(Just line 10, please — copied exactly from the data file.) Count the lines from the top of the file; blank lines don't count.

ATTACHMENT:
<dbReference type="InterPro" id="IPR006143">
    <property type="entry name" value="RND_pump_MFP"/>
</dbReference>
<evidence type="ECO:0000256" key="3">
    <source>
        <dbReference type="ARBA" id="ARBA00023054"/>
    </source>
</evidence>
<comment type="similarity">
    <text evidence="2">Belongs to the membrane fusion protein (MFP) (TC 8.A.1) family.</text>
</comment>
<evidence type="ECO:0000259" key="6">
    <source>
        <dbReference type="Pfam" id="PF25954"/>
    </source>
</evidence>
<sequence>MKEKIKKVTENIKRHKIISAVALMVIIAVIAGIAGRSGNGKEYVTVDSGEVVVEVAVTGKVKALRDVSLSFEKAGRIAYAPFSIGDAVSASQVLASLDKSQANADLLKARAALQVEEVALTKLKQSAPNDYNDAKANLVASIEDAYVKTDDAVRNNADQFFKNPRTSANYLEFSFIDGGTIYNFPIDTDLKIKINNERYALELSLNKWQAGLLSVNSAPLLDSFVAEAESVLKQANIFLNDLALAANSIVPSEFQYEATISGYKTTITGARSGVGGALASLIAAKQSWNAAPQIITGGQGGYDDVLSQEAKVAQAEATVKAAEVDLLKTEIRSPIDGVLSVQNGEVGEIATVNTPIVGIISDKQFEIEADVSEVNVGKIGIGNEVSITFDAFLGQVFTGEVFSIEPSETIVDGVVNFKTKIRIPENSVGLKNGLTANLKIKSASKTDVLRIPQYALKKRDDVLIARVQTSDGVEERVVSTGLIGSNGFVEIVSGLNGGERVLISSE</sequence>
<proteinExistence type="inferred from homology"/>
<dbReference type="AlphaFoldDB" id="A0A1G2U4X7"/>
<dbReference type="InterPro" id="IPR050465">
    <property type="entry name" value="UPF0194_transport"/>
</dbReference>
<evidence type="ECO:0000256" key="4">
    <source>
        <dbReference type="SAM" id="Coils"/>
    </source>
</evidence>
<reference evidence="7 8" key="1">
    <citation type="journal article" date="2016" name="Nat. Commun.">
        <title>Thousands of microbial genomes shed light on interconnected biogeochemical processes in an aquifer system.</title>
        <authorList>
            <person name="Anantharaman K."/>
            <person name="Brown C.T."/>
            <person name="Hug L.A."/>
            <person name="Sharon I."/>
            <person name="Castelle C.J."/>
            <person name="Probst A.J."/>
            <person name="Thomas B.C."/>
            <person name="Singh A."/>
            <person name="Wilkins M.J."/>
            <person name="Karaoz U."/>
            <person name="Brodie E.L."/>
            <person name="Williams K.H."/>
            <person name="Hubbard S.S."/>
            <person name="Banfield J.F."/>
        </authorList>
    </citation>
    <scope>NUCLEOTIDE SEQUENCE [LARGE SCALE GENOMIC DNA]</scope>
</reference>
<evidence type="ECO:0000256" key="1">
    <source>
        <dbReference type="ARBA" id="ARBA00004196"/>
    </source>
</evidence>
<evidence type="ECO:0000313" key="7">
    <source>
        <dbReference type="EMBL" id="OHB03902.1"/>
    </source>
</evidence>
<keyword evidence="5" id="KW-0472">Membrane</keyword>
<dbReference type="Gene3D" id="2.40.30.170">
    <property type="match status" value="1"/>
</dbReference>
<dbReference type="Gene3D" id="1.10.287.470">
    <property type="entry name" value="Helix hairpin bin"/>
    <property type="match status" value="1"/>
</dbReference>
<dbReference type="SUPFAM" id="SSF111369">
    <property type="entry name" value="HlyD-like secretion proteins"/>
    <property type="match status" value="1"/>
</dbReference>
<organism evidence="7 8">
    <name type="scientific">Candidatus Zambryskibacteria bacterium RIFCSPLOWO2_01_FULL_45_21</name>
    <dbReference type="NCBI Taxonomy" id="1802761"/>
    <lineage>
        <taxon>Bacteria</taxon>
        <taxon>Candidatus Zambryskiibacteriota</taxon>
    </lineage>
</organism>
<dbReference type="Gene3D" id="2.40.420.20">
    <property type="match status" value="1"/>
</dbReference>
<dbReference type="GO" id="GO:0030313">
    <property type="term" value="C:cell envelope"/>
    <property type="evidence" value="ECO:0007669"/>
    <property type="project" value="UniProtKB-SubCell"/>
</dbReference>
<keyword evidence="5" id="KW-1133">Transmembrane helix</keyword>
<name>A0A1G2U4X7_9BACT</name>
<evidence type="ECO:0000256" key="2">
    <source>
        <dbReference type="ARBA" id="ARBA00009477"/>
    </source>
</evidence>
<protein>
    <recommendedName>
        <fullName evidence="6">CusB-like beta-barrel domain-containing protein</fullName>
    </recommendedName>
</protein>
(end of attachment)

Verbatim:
    <text evidence="2">Belongs to the membrane fusion protein (MFP) (TC 8.A.1) family.</text>